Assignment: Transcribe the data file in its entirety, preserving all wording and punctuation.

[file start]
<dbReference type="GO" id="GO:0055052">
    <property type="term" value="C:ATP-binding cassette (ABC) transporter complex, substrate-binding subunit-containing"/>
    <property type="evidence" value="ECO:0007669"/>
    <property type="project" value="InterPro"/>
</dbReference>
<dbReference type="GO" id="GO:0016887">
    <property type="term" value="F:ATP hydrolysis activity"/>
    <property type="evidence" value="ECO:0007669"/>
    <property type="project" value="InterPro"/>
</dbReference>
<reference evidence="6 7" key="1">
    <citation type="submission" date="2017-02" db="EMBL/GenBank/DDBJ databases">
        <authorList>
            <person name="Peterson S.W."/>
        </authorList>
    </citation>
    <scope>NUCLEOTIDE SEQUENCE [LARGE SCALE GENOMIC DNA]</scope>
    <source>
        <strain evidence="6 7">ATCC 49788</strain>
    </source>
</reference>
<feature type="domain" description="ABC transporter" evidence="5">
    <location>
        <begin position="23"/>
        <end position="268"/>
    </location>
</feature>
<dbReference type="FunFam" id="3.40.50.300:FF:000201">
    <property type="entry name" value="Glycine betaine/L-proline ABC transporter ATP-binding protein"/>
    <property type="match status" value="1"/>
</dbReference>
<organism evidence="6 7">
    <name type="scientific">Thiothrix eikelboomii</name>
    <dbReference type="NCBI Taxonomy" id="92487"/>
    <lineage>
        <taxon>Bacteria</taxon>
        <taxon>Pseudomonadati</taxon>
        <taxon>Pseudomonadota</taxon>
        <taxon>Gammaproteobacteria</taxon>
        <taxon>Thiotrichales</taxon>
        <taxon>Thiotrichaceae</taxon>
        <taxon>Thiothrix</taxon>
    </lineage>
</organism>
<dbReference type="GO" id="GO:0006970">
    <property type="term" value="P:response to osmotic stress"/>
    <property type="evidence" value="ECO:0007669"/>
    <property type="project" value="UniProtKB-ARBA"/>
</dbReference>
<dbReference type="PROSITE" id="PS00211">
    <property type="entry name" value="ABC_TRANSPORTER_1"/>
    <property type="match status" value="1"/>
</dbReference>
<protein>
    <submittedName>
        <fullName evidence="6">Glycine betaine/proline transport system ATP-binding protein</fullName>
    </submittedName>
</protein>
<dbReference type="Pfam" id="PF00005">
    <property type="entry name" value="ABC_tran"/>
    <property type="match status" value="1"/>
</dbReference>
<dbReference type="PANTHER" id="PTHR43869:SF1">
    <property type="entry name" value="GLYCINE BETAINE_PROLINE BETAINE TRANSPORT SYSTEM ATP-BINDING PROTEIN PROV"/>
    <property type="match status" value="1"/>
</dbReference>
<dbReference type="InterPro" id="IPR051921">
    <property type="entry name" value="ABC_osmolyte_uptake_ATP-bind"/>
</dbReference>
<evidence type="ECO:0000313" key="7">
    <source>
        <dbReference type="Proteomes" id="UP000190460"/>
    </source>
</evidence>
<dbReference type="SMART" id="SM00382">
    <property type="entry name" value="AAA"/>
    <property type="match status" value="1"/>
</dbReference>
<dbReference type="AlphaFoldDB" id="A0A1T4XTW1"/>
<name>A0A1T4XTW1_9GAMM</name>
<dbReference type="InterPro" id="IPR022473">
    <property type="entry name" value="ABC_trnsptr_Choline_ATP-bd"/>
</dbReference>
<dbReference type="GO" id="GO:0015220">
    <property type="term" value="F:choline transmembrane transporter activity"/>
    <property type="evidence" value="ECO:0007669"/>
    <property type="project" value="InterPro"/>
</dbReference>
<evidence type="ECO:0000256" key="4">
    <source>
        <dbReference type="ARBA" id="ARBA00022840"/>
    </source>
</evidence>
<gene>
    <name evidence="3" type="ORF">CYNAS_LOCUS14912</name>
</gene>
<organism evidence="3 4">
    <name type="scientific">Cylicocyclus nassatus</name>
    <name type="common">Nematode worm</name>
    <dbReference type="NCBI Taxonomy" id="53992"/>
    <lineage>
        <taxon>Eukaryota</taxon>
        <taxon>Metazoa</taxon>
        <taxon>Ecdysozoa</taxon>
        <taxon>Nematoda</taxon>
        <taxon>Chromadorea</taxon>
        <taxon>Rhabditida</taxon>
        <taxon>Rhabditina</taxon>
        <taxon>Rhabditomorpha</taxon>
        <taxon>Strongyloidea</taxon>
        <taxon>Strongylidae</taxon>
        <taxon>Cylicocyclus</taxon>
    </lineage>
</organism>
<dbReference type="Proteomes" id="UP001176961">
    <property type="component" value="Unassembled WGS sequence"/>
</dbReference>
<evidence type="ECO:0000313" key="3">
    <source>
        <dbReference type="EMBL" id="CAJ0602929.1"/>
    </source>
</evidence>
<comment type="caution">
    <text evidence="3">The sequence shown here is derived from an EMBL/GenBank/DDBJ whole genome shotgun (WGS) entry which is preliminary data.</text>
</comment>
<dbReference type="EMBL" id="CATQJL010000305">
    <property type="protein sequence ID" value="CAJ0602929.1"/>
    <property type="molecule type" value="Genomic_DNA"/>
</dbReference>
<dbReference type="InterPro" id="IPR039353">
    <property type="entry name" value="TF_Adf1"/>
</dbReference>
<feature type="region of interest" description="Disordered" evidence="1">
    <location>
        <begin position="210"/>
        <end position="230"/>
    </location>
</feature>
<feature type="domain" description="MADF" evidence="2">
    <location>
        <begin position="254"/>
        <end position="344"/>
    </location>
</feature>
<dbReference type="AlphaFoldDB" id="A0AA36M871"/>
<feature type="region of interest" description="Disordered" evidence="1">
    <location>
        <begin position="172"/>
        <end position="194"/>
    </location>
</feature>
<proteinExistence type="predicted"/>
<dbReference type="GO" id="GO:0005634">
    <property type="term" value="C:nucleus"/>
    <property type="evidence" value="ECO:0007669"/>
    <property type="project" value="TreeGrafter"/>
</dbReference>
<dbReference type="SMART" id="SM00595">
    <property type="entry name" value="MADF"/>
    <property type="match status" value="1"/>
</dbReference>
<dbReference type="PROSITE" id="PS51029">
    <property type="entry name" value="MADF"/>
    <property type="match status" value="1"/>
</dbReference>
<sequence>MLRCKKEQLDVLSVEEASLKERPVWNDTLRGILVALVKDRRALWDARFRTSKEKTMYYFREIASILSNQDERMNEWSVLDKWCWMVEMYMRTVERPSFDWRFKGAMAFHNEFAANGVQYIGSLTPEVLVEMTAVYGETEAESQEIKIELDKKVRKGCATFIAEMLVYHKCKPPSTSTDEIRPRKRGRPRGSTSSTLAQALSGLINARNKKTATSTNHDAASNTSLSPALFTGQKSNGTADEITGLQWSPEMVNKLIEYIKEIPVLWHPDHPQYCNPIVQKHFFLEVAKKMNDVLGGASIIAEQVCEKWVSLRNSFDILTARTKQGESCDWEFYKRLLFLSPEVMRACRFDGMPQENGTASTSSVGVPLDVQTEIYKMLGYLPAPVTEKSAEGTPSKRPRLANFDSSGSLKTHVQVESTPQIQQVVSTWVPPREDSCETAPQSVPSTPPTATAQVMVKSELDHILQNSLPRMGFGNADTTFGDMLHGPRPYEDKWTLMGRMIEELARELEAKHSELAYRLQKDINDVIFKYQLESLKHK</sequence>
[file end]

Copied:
<dbReference type="GO" id="GO:0055052">
    <property type="term" value="C:ATP-binding cassette (ABC) transporter complex, substrate-binding subunit-containing"/>
    <property type="evidence" value="ECO:0007669"/>
    <property type="project" value="InterPro"/>
</dbReference>
<dbReference type="GO" id="GO:0016887">
    <property type="term" value="F:ATP hydrolysis activity"/>
    <property type="evidence" value="ECO:0007669"/>
    <property type="project" value="InterPro"/>
</dbReference>
<reference evidence="6 7" key="1">
    <citation type="submission" date="2017-02" db="EMBL/GenBank/DDBJ databases">
        <authorList>
            <person name="Peterson S.W."/>
        </authorList>
    </citation>
    <scope>NUCLEOTIDE SEQUENCE [LARGE SCALE GENOMIC DNA]</scope>
    <source>
        <strain evidence="6 7">ATCC 49788</strain>
    </source>
</reference>
<feature type="domain" description="ABC transporter" evidence="5">
    <location>
        <begin position="23"/>
        <end position="268"/>
    </location>
</feature>
<dbReference type="FunFam" id="3.40.50.300:FF:000201">
    <property type="entry name" value="Glycine betaine/L-proline ABC transporter ATP-binding protein"/>
    <property type="match status" value="1"/>
</dbReference>
<organism evidence="6 7">
    <name type="scientific">Thiothrix eikelboomii</name>
    <dbReference type="NCBI Taxonomy" id="92487"/>
    <lineage>
        <taxon>Bacteria</taxon>
        <taxon>Pseudomonadati</taxon>
        <taxon>Pseudomonadota</taxon>
        <taxon>Gammaproteobacteria</taxon>
        <taxon>Thiotrichales</taxon>
        <taxon>Thiotrichaceae</taxon>
        <taxon>Thiothrix</taxon>
    </lineage>
</organism>
<dbReference type="GO" id="GO:0006970">
    <property type="term" value="P:response to osmotic stress"/>
    <property type="evidence" value="ECO:0007669"/>
    <property type="project" value="UniProtKB-ARBA"/>
</dbReference>
<dbReference type="PROSITE" id="PS00211">
    <property type="entry name" value="ABC_TRANSPORTER_1"/>
    <property type="match status" value="1"/>
</dbReference>
<protein>
    <submittedName>
        <fullName evidence="6">Glycine betaine/proline transport system ATP-binding protein</fullName>
    </submittedName>
</protein>
<dbReference type="Pfam" id="PF00005">
    <property type="entry name" value="ABC_tran"/>
    <property type="match status" value="1"/>
</dbReference>
<dbReference type="PANTHER" id="PTHR43869:SF1">
    <property type="entry name" value="GLYCINE BETAINE_PROLINE BETAINE TRANSPORT SYSTEM ATP-BINDING PROTEIN PROV"/>
    <property type="match status" value="1"/>
</dbReference>
<dbReference type="InterPro" id="IPR051921">
    <property type="entry name" value="ABC_osmolyte_uptake_ATP-bind"/>
</dbReference>
<evidence type="ECO:0000313" key="7">
    <source>
        <dbReference type="Proteomes" id="UP000190460"/>
    </source>
</evidence>
<dbReference type="SMART" id="SM00382">
    <property type="entry name" value="AAA"/>
    <property type="match status" value="1"/>
</dbReference>
<dbReference type="AlphaFoldDB" id="A0A1T4XTW1"/>
<name>A0A1T4XTW1_9GAMM</name>
<dbReference type="InterPro" id="IPR022473">
    <property type="entry name" value="ABC_trnsptr_Choline_ATP-bd"/>
</dbReference>
<dbReference type="GO" id="GO:0015220">
    <property type="term" value="F:choline transmembrane transporter activity"/>
    <property type="evidence" value="ECO:0007669"/>
    <property type="project" value="InterPro"/>
</dbReference>
<evidence type="ECO:0000256" key="4">
    <source>
        <dbReference type="ARBA" id="ARBA00022840"/>
    </source>
</evidence>
<gene>
    <name evidence="3" type="ORF">CYNAS_LOCUS14912</name>
</gene>
<organism evidence="3 4">
    <name type="scientific">Cylicocyclus nassatus</name>
    <name type="common">Nematode worm</name>
    <dbReference type="NCBI Taxonomy" id="53992"/>
    <lineage>
        <taxon>Eukaryota</taxon>
        <taxon>Metazoa</taxon>
        <taxon>Ecdysozoa</taxon>
        <taxon>Nematoda</taxon>
        <taxon>Chromadorea</taxon>
        <taxon>Rhabditida</taxon>
        <taxon>Rhabditina</taxon>
        <taxon>Rhabditomorpha</taxon>
        <taxon>Strongyloidea</taxon>
        <taxon>Strongylidae</taxon>
        <taxon>Cylicocyclus</taxon>
    </lineage>
</organism>
<dbReference type="Proteomes" id="UP001176961">
    <property type="component" value="Unassembled WGS sequence"/>
</dbReference>
<evidence type="ECO:0000313" key="3">
    <source>
        <dbReference type="EMBL" id="CAJ0602929.1"/>
    </source>
</evidence>
<comment type="caution">
    <text evidence="3">The sequence shown here is derived from an EMBL/GenBank/DDBJ whole genome shotgun (WGS) entry which is preliminary data.</text>
</comment>
<dbReference type="EMBL" id="CATQJL010000305">
    <property type="protein sequence ID" value="CAJ0602929.1"/>
    <property type="molecule type" value="Genomic_DNA"/>
</dbReference>
<dbReference type="InterPro" id="IPR039353">
    <property type="entry name" value="TF_Adf1"/>
</dbReference>
<feature type="region of interest" description="Disordered" evidence="1">
    <location>
        <begin position="210"/>
        <end position="230"/>
    </location>
</feature>
<feature type="domain" description="MADF" evidence="2">
    <location>
        <begin position="254"/>
        <end position="344"/>
    </location>
</feature>
<dbReference type="AlphaFoldDB" id="A0AA36M871"/>
<feature type="region of interest" description="Disordered" evidence="1">
    <location>
        <begin position="172"/>
        <end position="194"/>
    </location>
</feature>
<proteinExistence type="predicted"/>
<dbReference type="GO" id="GO:0005634">
    <property type="term" value="C:nucleus"/>
    <property type="evidence" value="ECO:0007669"/>
    <property type="project" value="TreeGrafter"/>
</dbReference>
<dbReference type="SMART" id="SM00595">
    <property type="entry name" value="MADF"/>
    <property type="match status" value="1"/>
</dbReference>
<dbReference type="PROSITE" id="PS51029">
    <property type="entry name" value="MADF"/>
    <property type="match status" value="1"/>
</dbReference>
<sequence>MLRCKKEQLDVLSVEEASLKERPVWNDTLRGILVALVKDRRALWDARFRTSKEKTMYYFREIASILSNQDERMNEWSVLDKWCWMVEMYMRTVERPSFDWRFKGAMAFHNEFAANGVQYIGSLTPEVLVEMTAVYGETEAESQEIKIELDKKVRKGCATFIAEMLVYHKCKPPSTSTDEIRPRKRGRPRGSTSSTLAQALSGLINARNKKTATSTNHDAASNTSLSPALFTGQKSNGTADEITGLQWSPEMVNKLIEYIKEIPVLWHPDHPQYCNPIVQKHFFLEVAKKMNDVLGGASIIAEQVCEKWVSLRNSFDILTARTKQGESCDWEFYKRLLFLSPEVMRACRFDGMPQENGTASTSSVGVPLDVQTEIYKMLGYLPAPVTEKSAEGTPSKRPRLANFDSSGSLKTHVQVESTPQIQQVVSTWVPPREDSCETAPQSVPSTPPTATAQVMVKSELDHILQNSLPRMGFGNADTTFGDMLHGPRPYEDKWTLMGRMIEELARELEAKHSELAYRLQKDINDVIFKYQLESLKHK</sequence>